Friday, 30 December 2011


PATRICK WHALER, an aging American mercenary, began his fictional life as Jacques Salois: a 30-something Belgian legionnaire. How did one morph into the other?

As a writer one of the things that fascinates me is archetypes. Amongst the most popular is the old wise man or mentor, a character that instructs the hero in the ways of the world. As I was developing The Afrika Reich it occurred to me that my narrative lacked this figure. I had two central good guys in the shape of Burton and Salois but they were matched as equals, both the same age and with similar skills. I realised I would have a stronger relationship to explore if Burton had a mentor-figure with him… but I didn’t want to make it quite that straight forward!

So Patrick can’t be entirely relied upon. He’s prepared to abandon Burton to save himself, even threatens to shoot him at one point; as a mentor he’s ambiguous. Actually Patrick is one of a number of father-figures Burton encounters in the book from his real father to Hochburg, none of whom offer much safety or stability: a subtle undermining of the concept of Fatherland so cherished by the Nazis.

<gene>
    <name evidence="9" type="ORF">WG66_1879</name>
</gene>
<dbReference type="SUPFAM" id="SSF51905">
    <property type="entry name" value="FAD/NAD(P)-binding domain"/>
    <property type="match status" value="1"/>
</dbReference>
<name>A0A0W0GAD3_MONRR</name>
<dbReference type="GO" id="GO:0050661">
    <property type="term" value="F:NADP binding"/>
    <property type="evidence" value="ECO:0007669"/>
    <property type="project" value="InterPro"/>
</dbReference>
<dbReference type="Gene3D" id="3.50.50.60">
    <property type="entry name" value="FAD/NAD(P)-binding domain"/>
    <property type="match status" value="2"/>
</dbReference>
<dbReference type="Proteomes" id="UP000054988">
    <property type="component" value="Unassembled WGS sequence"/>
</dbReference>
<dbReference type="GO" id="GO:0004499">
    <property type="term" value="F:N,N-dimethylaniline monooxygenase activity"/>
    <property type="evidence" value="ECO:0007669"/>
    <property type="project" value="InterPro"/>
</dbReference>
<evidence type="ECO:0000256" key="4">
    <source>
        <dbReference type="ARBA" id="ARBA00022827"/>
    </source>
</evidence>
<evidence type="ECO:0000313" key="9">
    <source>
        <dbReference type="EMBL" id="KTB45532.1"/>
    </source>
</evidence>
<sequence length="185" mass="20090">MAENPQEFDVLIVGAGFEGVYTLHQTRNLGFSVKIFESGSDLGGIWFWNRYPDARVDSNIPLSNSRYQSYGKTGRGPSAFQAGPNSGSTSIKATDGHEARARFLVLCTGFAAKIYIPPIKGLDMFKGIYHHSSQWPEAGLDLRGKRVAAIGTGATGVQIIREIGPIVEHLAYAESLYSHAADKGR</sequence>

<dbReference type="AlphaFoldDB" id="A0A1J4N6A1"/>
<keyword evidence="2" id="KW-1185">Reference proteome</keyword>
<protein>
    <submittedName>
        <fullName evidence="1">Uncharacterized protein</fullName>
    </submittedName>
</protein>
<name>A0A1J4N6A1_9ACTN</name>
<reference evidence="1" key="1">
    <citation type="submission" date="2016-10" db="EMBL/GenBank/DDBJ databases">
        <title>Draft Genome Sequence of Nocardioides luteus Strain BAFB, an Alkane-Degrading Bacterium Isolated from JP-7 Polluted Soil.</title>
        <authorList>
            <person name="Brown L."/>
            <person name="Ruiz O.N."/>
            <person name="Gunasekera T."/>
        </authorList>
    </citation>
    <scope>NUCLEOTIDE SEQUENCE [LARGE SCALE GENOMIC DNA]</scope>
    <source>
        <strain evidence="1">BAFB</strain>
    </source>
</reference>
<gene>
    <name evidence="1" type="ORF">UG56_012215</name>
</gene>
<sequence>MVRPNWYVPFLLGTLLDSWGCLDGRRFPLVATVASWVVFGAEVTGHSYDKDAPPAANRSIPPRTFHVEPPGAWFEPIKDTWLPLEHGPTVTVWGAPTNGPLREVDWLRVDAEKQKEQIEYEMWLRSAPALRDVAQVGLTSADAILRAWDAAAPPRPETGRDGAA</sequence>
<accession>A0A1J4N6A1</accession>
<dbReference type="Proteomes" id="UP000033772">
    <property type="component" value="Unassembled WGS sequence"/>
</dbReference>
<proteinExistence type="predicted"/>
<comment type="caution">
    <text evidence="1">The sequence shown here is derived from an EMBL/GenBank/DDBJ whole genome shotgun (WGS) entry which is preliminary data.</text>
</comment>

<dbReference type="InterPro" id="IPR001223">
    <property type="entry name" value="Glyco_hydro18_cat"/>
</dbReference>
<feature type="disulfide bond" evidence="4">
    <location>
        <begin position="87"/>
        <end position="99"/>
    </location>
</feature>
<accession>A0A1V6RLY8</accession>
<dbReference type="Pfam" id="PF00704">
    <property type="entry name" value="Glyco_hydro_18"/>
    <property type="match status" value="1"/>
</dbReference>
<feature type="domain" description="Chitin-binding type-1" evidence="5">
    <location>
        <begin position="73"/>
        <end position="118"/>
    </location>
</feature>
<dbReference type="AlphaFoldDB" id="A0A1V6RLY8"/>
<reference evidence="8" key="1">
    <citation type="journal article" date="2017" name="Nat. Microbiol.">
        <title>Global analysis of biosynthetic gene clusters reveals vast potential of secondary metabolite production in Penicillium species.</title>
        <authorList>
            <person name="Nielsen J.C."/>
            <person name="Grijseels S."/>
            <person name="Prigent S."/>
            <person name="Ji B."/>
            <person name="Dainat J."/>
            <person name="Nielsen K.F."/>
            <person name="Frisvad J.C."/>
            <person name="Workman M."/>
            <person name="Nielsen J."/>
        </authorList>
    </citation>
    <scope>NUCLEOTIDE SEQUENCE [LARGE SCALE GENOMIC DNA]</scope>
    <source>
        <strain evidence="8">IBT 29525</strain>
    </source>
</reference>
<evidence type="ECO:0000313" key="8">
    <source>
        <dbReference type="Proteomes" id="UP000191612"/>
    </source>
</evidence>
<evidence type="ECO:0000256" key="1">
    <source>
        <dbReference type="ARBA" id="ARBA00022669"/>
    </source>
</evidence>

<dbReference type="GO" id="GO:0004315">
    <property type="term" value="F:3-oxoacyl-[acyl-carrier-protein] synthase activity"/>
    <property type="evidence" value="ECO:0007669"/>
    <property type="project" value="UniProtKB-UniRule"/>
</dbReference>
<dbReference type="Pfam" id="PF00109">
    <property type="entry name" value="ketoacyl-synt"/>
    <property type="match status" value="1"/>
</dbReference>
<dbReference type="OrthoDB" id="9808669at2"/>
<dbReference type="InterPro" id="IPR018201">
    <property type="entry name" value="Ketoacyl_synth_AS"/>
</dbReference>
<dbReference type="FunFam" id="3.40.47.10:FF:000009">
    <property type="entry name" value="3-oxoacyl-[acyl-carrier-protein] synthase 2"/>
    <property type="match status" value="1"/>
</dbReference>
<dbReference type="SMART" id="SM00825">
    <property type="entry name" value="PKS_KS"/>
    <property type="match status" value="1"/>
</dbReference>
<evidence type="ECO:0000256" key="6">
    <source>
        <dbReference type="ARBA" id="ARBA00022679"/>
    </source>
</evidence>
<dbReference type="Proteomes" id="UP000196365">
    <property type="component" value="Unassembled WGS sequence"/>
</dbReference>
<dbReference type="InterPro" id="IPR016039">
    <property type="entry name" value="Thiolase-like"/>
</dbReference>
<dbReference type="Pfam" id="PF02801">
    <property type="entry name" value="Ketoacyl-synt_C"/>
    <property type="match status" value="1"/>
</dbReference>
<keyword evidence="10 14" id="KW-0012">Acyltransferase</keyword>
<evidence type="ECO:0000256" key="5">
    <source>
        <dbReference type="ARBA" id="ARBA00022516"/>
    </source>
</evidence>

Up to this point I was still using the character of Salois albeit an older version than initially conceived. It was my agent who suggested I make him American in the hope that it might give the book more appeal State-side. There was no particular reason why Salois had to be Belgian (indeed in an early draft of the original version of the book he was Asian!) so I made the change. I don’t think it had an effect on my US deal but as an unforeseen boon it gave me an easy route into explaining America’s role in my alternative history.

For some reason I’ve had more suggestions from readers as to how they depict Patrick than any other character, everything from George Peppard to an aging Harrison Ford. Personally I always half-saw him looking like Richard Burton in The Wild Geese. There was the aging-warrior-in-Africa connection, but most of all I liked the link with Burton’s character in Where Eagles Dare... it was like catching up with him twenty years later to see what had become of the man.

Two other pieces of trivia. 1) Originally his surname was Whalen – but a lot of the time when I typed it ‘Whaler’ came out, till eventually it stuck. 2) Patrick is trying to get back to his daughter who’s living in Baltimore and hates it. Why Baltimore of all cities in the US? Because while I was writing those scenes I was watching The Wire.

As for Jacques Salois... well the name didn’t go entirely to waste. He’s one of the main characters in Book 2, back in his Belgian form.

P is also for PREQUEL

While Afrika Reich was being rejected by publishers I began looking for a new project. If the book wasn’t going to make it into print it seemed a shame to squander the characters so I began to think how I might use them elsewhere. I was drawn to the idea of Patrick’s lapsed idealism and wondered what it would be like to see him as a young man full of conviction. Since I’d made reference to the Spanish Civil War that seemed the most obvious line to take… and so I developed an unrelated PREQUEL.